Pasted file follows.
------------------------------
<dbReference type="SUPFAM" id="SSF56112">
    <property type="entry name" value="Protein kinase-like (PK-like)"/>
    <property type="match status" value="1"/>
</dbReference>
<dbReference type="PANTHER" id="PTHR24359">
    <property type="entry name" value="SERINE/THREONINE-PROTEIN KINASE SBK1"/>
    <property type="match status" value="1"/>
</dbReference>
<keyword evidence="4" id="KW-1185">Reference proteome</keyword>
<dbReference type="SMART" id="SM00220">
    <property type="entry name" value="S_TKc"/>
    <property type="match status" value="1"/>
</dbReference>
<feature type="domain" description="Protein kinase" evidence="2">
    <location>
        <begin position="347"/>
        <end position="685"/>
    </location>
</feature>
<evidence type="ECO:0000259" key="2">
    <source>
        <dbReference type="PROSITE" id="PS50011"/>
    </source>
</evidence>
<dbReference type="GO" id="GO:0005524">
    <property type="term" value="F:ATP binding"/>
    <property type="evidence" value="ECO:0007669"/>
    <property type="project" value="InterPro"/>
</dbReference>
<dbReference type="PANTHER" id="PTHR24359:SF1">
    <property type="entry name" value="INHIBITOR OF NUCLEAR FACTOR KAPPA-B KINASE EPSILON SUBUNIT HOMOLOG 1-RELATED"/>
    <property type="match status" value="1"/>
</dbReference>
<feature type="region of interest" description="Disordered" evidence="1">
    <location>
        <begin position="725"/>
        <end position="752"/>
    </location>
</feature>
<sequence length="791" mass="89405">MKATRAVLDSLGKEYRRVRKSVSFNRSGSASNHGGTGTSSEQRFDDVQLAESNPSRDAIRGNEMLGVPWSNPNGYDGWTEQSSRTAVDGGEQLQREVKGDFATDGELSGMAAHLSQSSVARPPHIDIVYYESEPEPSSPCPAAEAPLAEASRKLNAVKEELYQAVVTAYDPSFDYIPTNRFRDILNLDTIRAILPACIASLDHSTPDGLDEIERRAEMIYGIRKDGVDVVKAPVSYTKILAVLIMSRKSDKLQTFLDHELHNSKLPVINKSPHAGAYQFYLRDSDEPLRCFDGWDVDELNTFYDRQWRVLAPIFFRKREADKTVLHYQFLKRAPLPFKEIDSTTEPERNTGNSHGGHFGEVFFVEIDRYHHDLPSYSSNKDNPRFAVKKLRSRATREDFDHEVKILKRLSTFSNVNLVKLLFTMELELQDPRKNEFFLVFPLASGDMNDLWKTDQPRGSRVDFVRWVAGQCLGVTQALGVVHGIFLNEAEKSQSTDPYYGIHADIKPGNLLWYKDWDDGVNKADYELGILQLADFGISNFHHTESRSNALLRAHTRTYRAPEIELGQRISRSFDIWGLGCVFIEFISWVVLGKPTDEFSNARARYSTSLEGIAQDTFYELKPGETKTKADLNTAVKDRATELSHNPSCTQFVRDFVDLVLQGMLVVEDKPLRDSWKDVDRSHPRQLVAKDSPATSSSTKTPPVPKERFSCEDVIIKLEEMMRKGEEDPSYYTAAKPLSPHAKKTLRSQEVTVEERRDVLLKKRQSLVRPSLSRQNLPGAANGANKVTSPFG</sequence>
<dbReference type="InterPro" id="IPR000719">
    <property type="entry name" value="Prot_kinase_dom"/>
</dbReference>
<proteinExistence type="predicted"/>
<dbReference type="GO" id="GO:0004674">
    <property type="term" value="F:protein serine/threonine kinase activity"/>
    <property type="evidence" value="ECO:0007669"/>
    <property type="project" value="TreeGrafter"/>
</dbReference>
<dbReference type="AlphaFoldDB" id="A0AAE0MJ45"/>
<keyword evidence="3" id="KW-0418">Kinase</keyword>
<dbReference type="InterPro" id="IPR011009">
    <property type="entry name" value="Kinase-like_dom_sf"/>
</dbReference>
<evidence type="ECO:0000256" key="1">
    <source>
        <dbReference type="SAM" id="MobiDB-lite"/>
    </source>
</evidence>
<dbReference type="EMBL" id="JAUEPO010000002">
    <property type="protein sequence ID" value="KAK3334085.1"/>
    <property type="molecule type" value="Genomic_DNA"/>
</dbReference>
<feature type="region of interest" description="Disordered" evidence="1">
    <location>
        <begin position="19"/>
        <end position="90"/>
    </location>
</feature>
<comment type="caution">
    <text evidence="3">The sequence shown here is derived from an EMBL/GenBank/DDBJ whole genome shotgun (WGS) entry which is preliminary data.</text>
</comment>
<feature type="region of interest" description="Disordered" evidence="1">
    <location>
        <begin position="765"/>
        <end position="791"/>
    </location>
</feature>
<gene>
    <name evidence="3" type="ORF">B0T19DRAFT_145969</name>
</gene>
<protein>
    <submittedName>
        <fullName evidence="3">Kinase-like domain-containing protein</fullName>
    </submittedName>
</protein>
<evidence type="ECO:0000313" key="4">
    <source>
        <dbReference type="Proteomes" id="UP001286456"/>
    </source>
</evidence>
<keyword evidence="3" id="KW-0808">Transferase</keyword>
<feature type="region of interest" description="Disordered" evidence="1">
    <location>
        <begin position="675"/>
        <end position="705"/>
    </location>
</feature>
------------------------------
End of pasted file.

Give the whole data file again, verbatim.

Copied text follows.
<dbReference type="SUPFAM" id="SSF56112">
    <property type="entry name" value="Protein kinase-like (PK-like)"/>
    <property type="match status" value="1"/>
</dbReference>
<dbReference type="PANTHER" id="PTHR24359">
    <property type="entry name" value="SERINE/THREONINE-PROTEIN KINASE SBK1"/>
    <property type="match status" value="1"/>
</dbReference>
<keyword evidence="4" id="KW-1185">Reference proteome</keyword>
<dbReference type="SMART" id="SM00220">
    <property type="entry name" value="S_TKc"/>
    <property type="match status" value="1"/>
</dbReference>
<feature type="domain" description="Protein kinase" evidence="2">
    <location>
        <begin position="347"/>
        <end position="685"/>
    </location>
</feature>
<evidence type="ECO:0000259" key="2">
    <source>
        <dbReference type="PROSITE" id="PS50011"/>
    </source>
</evidence>
<dbReference type="GO" id="GO:0005524">
    <property type="term" value="F:ATP binding"/>
    <property type="evidence" value="ECO:0007669"/>
    <property type="project" value="InterPro"/>
</dbReference>
<dbReference type="PANTHER" id="PTHR24359:SF1">
    <property type="entry name" value="INHIBITOR OF NUCLEAR FACTOR KAPPA-B KINASE EPSILON SUBUNIT HOMOLOG 1-RELATED"/>
    <property type="match status" value="1"/>
</dbReference>
<feature type="region of interest" description="Disordered" evidence="1">
    <location>
        <begin position="725"/>
        <end position="752"/>
    </location>
</feature>
<sequence length="791" mass="89405">MKATRAVLDSLGKEYRRVRKSVSFNRSGSASNHGGTGTSSEQRFDDVQLAESNPSRDAIRGNEMLGVPWSNPNGYDGWTEQSSRTAVDGGEQLQREVKGDFATDGELSGMAAHLSQSSVARPPHIDIVYYESEPEPSSPCPAAEAPLAEASRKLNAVKEELYQAVVTAYDPSFDYIPTNRFRDILNLDTIRAILPACIASLDHSTPDGLDEIERRAEMIYGIRKDGVDVVKAPVSYTKILAVLIMSRKSDKLQTFLDHELHNSKLPVINKSPHAGAYQFYLRDSDEPLRCFDGWDVDELNTFYDRQWRVLAPIFFRKREADKTVLHYQFLKRAPLPFKEIDSTTEPERNTGNSHGGHFGEVFFVEIDRYHHDLPSYSSNKDNPRFAVKKLRSRATREDFDHEVKILKRLSTFSNVNLVKLLFTMELELQDPRKNEFFLVFPLASGDMNDLWKTDQPRGSRVDFVRWVAGQCLGVTQALGVVHGIFLNEAEKSQSTDPYYGIHADIKPGNLLWYKDWDDGVNKADYELGILQLADFGISNFHHTESRSNALLRAHTRTYRAPEIELGQRISRSFDIWGLGCVFIEFISWVVLGKPTDEFSNARARYSTSLEGIAQDTFYELKPGETKTKADLNTAVKDRATELSHNPSCTQFVRDFVDLVLQGMLVVEDKPLRDSWKDVDRSHPRQLVAKDSPATSSSTKTPPVPKERFSCEDVIIKLEEMMRKGEEDPSYYTAAKPLSPHAKKTLRSQEVTVEERRDVLLKKRQSLVRPSLSRQNLPGAANGANKVTSPFG</sequence>
<dbReference type="InterPro" id="IPR000719">
    <property type="entry name" value="Prot_kinase_dom"/>
</dbReference>
<proteinExistence type="predicted"/>
<dbReference type="GO" id="GO:0004674">
    <property type="term" value="F:protein serine/threonine kinase activity"/>
    <property type="evidence" value="ECO:0007669"/>
    <property type="project" value="TreeGrafter"/>
</dbReference>
<dbReference type="AlphaFoldDB" id="A0AAE0MJ45"/>
<keyword evidence="3" id="KW-0418">Kinase</keyword>
<dbReference type="InterPro" id="IPR011009">
    <property type="entry name" value="Kinase-like_dom_sf"/>
</dbReference>
<evidence type="ECO:0000256" key="1">
    <source>
        <dbReference type="SAM" id="MobiDB-lite"/>
    </source>
</evidence>
<dbReference type="EMBL" id="JAUEPO010000002">
    <property type="protein sequence ID" value="KAK3334085.1"/>
    <property type="molecule type" value="Genomic_DNA"/>
</dbReference>
<feature type="region of interest" description="Disordered" evidence="1">
    <location>
        <begin position="19"/>
        <end position="90"/>
    </location>
</feature>
<comment type="caution">
    <text evidence="3">The sequence shown here is derived from an EMBL/GenBank/DDBJ whole genome shotgun (WGS) entry which is preliminary data.</text>
</comment>
<feature type="region of interest" description="Disordered" evidence="1">
    <location>
        <begin position="765"/>
        <end position="791"/>
    </location>
</feature>
<gene>
    <name evidence="3" type="ORF">B0T19DRAFT_145969</name>
</gene>
<protein>
    <submittedName>
        <fullName evidence="3">Kinase-like domain-containing protein</fullName>
    </submittedName>
</protein>
<evidence type="ECO:0000313" key="4">
    <source>
        <dbReference type="Proteomes" id="UP001286456"/>
    </source>
</evidence>
<keyword evidence="3" id="KW-0808">Transferase</keyword>
<feature type="region of interest" description="Disordered" evidence="1">
    <location>
        <begin position="675"/>
        <end position="705"/>
    </location>
</feature>